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At forum all 3 sheriff candidates impressed, but Organisciak stood out for commitment to enforce all laws

Posted 24 October 2015 at 12:00 am

Editor:

Tom Rivers did a commendable job of reporting the Orleans County Sheriff’s candidate forum. As he noted, there were several areas where Tom Drennan, Randy Bower and Don Organisciak seemed to basically agree. More revealing were the areas in which they disagreed.

They disagreed on the importance of accreditation. While Randy had his doubts about its merits, Don and Tom appeared to think it more worth pursuing. As I recall, among other things, Don said it might help secure grants and lower insurance costs and Tom stressed uniformity of service.

Another subject of disagreement involved the County’s Drug Task Force, which is currently under the direction of the District Attorney. Drennan and Organisciak offered rationales for keeping it that way. Bower took the view that the Task Force should operate under the direction of the Sheriff.

To me, Bower’s position showed independence and courage, as he questioned the status quo.

A question about diversity was asked. Tom Drennan took the question after Randy and Don had basically interpreted it in terms of gender diversity. There was the usual talk about the civil service exam and the difficulty of getting people to take it. Tom was the only candidate who suggested the importance of having minorities apply. None of them addressed the possibility of recruiting.

I was personally disappointed that none of the candidates seemed to appreciate the need for greater ethnic diversity, though Tom mentioned African-Americans. Randy did note, accurately in my view, that, depending on the situation, female officers can often be more effective, as they may be perceived as far less threatening.

At the beginning, a question was asked about enforcement of the S.A.F.E. Act. The responses were enlightening. None of the candidates indicated any interest in breaking down the doors of otherwise law-abiding people in order to seize AR-15’s. The notion that, because sheriffs are the only elected law enforcement professionals, they should take their cues from the people who elected them was raised. This view discounts the principle set forth in Article VI of the Constitution that states are bound by the Constitution and Federal law. It similarly discounts the idea that State law applies to all the jurisdictions within the State.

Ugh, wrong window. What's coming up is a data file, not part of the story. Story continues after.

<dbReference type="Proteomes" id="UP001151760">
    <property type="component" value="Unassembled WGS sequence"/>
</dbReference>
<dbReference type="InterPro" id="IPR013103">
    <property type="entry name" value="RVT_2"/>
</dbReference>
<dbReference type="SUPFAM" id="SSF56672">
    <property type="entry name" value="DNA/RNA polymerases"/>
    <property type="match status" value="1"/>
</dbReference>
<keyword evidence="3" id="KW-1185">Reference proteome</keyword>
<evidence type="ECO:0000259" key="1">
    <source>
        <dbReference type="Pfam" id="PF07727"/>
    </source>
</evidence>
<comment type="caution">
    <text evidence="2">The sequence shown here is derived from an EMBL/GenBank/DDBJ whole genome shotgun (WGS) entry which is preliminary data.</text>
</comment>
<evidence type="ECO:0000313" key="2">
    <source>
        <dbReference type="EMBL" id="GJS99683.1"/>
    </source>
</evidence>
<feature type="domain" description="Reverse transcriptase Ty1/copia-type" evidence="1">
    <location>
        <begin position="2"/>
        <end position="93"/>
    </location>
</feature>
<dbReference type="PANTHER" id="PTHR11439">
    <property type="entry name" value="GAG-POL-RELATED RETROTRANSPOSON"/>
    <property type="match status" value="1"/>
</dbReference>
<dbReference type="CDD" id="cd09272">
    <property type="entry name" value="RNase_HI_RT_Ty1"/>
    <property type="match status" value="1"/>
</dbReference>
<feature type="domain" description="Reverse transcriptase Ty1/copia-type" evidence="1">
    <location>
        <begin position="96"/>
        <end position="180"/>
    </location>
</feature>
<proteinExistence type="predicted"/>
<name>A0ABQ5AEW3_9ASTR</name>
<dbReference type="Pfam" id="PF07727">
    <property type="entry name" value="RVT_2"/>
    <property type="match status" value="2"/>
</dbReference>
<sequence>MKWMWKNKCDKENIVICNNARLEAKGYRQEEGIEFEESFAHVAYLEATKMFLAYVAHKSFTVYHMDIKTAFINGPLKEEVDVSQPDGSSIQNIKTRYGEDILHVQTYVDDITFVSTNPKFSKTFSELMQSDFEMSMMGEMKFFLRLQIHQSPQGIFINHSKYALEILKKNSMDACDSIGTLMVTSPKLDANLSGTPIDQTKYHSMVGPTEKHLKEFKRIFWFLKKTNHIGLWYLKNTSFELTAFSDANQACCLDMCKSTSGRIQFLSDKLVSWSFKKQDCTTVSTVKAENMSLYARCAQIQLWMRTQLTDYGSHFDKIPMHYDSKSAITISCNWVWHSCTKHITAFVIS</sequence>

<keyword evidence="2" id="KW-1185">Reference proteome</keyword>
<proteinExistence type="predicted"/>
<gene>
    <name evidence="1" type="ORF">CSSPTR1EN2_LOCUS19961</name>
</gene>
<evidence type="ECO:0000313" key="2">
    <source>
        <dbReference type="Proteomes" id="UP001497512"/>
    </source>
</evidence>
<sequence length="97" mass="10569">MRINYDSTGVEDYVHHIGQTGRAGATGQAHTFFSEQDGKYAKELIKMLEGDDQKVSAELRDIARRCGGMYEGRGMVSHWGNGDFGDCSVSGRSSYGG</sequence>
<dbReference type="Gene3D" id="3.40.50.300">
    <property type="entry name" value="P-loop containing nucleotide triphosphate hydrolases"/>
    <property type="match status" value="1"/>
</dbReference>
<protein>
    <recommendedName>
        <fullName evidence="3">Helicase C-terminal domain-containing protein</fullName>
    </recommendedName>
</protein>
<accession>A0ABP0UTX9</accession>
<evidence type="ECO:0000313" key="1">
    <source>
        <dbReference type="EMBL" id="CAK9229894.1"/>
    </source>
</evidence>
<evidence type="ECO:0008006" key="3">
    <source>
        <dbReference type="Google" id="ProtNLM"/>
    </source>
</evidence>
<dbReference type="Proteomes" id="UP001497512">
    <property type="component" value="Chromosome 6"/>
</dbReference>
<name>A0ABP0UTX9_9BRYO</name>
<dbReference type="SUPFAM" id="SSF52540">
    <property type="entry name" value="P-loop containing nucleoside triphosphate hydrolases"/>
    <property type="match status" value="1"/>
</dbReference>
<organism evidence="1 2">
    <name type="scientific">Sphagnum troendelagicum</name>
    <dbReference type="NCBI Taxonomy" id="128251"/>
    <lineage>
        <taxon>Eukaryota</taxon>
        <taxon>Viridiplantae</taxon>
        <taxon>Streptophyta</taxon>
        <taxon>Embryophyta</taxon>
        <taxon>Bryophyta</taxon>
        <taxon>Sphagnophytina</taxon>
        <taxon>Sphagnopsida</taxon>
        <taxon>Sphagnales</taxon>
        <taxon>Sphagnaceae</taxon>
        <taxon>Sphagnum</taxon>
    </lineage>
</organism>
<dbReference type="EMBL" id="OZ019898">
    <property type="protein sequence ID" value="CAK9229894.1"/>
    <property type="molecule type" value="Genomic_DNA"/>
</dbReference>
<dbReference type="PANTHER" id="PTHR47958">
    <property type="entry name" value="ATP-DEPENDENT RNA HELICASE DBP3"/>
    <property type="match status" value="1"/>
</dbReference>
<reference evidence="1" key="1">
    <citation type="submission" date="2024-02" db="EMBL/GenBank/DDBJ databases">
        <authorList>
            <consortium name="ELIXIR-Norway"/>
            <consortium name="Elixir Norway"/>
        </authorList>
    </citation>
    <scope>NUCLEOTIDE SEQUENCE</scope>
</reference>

Despite the fact that S.C.O.P.E. co-hosted the event, Don Organisciak made it clear that, as Sheriff, it was his job to enforce the law regardless of his personal opinion about it. He could not pick and choose what laws he was to enforce even if pressured to do so.

Interestingly, a question about off-duty recreational use of marijuana brought unequivocal agreement from all the candidates. To what degree did their answers reflect the status of marijuana under the law?

Legislatures make laws. The courts interpret them, decide when they apply, and determine their Constitutionality. Sheriffs, as an arm of the executive, carry out the law. For example, under the S.A.F.E. Act, if a judge orders someone under an order of protection to seek mental health counseling, a sheriff would be in the position of having to enforce the judge’s order. If a judge ordered such a person to turn over his/her firearms, the sheriff might become similarly involved.

To me, all this is about respecting a system that has worked for over 200 years.
Sheriffs are supposed to lead. Sheriffs are usually thought of as enforcers of the law. Each of the candidates found the marijuana question a no-brainer. After all, how can respect for the law be taught when a sheriff openly defies the law? What type of example would such a leader provide? One might ask, “If a sheriff can defy the law, why can’t I?”

Don Organisciak showed his maturity and courage by not saying what the bulk of this audience may have preferred to hear. They nonetheless showed him respect. And he should be respected, even if one disagrees with his view of what a sheriff’s proper role is. As an aside, the civility shown by everyone at the forum was a tribute to Orleans residents and the democratic process.

Anyone who attended this event with an open mind had to be impressed by the seriousness of these three candidates. I continue to believe they are all capable and qualified.

Sincerely yours,
Gary Kent

Albion